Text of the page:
Ferribacterium limneticum, gen. nov., sp. nov., an Fe(III)-reducing microorganism isolated from mining-impacted freshwater lake sediments
- Cite this article as:
- Cummings, D., Caccavo Jr., F., Spring, S. et al. Arch Microbiol (1999) 171: 183. doi:10.1007/s002030050697
- 381 Downloads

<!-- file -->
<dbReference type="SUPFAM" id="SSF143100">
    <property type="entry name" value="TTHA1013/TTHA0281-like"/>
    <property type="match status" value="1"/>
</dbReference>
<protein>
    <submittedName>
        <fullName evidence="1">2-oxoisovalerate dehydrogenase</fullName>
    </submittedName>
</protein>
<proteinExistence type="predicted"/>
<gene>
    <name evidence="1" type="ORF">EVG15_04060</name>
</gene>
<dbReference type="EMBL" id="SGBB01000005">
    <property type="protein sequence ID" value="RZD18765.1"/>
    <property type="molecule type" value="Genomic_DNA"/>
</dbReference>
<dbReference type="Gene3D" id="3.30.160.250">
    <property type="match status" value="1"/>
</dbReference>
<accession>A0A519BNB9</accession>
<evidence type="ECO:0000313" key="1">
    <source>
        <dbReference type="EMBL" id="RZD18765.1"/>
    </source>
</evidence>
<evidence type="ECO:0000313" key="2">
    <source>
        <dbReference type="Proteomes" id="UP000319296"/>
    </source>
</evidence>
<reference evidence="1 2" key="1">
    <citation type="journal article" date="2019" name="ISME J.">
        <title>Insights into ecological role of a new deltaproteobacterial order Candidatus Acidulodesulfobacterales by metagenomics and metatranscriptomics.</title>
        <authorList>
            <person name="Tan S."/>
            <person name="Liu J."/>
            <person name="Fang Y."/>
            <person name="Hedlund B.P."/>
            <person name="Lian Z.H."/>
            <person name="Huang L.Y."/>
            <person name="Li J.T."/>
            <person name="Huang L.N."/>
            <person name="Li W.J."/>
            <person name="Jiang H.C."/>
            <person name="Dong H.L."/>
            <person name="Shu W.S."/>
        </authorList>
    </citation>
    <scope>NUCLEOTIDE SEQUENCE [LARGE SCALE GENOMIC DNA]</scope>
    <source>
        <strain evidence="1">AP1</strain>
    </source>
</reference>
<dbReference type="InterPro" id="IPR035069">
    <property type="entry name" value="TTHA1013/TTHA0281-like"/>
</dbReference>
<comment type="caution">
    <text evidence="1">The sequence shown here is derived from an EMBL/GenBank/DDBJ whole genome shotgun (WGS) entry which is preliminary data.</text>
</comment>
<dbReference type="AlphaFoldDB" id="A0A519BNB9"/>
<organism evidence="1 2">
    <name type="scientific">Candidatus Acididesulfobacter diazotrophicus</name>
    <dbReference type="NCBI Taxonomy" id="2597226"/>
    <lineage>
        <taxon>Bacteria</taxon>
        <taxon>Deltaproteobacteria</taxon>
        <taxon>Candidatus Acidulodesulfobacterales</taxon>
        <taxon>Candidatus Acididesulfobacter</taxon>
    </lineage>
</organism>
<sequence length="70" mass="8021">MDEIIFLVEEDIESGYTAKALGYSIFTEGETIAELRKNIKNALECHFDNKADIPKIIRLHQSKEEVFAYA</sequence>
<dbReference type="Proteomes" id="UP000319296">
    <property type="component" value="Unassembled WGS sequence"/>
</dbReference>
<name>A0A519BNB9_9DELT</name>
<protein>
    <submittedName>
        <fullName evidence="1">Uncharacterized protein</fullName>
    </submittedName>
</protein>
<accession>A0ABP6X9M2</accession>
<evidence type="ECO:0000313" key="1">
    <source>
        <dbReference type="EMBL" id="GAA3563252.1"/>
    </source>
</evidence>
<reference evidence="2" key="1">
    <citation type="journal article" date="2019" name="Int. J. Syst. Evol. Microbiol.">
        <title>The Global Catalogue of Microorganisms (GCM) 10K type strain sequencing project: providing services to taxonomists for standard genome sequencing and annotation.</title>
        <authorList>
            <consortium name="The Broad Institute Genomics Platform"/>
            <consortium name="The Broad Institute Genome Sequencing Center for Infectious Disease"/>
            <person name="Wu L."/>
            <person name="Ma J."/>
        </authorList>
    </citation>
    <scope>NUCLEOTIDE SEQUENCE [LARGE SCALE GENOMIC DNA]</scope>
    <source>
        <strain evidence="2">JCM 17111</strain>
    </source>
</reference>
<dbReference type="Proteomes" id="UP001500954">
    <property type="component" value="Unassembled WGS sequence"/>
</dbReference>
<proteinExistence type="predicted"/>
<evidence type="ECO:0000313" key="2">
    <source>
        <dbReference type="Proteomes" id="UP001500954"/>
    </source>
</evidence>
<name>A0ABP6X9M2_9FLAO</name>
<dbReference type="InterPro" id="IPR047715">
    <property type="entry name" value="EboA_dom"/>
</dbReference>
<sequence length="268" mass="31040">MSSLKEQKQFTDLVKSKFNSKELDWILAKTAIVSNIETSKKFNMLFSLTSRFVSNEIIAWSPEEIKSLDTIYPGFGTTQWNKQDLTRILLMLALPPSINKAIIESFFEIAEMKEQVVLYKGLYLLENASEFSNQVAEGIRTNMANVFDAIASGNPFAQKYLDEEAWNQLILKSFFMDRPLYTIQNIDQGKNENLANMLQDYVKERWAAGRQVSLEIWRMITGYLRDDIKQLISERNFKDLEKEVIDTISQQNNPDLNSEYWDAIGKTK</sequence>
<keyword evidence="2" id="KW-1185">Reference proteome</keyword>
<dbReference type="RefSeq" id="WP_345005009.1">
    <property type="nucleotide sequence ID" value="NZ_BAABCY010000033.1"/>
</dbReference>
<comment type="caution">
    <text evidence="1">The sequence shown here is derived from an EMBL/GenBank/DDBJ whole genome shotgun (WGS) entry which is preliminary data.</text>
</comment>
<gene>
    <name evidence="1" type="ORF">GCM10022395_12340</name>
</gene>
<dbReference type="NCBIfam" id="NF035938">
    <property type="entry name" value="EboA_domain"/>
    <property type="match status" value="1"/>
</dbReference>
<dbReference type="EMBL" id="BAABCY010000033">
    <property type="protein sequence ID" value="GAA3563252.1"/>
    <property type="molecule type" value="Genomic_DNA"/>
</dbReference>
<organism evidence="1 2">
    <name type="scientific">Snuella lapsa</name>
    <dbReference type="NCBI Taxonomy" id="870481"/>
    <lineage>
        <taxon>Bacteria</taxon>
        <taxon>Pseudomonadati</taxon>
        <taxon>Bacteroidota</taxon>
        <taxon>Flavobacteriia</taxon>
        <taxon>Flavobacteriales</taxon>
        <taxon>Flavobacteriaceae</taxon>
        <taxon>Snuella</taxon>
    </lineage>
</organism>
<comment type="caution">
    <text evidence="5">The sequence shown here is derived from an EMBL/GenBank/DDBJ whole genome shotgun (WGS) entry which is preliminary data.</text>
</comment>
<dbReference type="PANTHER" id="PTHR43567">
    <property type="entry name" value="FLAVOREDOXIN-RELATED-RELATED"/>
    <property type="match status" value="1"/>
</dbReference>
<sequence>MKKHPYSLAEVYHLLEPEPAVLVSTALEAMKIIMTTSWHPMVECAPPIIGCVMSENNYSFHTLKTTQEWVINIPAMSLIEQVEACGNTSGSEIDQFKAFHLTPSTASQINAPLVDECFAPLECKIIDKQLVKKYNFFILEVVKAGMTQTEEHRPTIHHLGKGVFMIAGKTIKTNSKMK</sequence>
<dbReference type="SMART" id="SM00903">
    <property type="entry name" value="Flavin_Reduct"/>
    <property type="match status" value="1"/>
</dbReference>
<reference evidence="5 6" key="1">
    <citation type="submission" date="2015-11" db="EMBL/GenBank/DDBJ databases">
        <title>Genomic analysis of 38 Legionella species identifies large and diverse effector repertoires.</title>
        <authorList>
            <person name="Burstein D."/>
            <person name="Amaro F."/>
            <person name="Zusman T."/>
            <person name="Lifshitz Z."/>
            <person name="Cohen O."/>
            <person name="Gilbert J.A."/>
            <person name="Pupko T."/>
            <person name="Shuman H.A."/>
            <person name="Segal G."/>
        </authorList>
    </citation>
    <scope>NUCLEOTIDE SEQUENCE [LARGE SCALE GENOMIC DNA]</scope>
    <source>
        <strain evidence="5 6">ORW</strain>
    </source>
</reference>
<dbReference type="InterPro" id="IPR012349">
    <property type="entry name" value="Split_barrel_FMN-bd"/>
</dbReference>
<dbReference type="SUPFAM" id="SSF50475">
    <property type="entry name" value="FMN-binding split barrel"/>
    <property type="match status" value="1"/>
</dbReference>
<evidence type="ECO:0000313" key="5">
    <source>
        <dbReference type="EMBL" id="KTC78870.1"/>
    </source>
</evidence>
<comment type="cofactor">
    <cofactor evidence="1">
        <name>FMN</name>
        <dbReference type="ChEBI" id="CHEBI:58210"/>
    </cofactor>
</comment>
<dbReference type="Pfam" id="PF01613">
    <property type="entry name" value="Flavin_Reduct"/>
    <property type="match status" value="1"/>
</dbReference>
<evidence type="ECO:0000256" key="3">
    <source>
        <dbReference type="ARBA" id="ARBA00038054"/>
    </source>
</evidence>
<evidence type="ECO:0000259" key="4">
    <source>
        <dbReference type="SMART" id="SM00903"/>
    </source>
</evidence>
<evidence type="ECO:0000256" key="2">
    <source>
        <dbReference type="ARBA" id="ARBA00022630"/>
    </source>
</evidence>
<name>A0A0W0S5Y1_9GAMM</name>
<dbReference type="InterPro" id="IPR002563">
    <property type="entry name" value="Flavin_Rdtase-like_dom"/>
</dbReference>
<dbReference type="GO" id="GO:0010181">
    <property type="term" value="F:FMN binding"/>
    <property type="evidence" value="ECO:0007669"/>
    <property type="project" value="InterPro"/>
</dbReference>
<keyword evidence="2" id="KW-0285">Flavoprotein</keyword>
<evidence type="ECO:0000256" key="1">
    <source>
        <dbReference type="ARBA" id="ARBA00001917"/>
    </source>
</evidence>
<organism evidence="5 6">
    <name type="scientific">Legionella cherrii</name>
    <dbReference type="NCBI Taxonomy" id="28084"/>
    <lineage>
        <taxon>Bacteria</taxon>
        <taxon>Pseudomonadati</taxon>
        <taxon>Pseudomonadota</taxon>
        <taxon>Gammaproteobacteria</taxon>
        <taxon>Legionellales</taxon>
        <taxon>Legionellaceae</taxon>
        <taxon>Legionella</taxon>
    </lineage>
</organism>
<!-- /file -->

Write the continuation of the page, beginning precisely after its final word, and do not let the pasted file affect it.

A dissimilatory Fe(III)-reducing bacterium was isolated from mining-impacted lake sediments and designated strain CdA-1. The strain was isolated from a 4-month enrichment culture with acetate and Fe(III)-oxyhydroxide. Strain CdA-1 is a motile, obligately anaerobic rod, capable of coupling the oxidation of acetate and other organic acids to the reduction of ferric iron. Fe(III) reduction was not observed using methanol, ethanol, isopropanol, propionate, succinate, fumarate, H2, citrate, glucose, or phenol as potential electron donors. With acetate as an electron donor, strain CdA-1 also grew by reducing nitrate or fumarate. Growth was not observed with acetate as electron donor and O2, sulfoxyanions, nitrite, trimethylamine N-oxide, Mn(IV), As(V), or Se(VI) as potential terminal electron acceptors. Comparative 16 S rRNA gene sequence analyses show strain CdA-1 to be most closely related (93.6% sequence similarity) to Rhodocyclus tenuis. However, R. tenuis did not grow heterotrophically by Fe(III) reduction, nor did strain CdA-1 grow photrophically. We propose that strain CdA-1 represents a new genus and species, Ferribacterium limneticum. Strain CdA-1 represents the first dissimilatory Fe(III) reducer in the β subclass of Proteobacteria, as well as the first Fe(III) reducer isolated from mine wastes.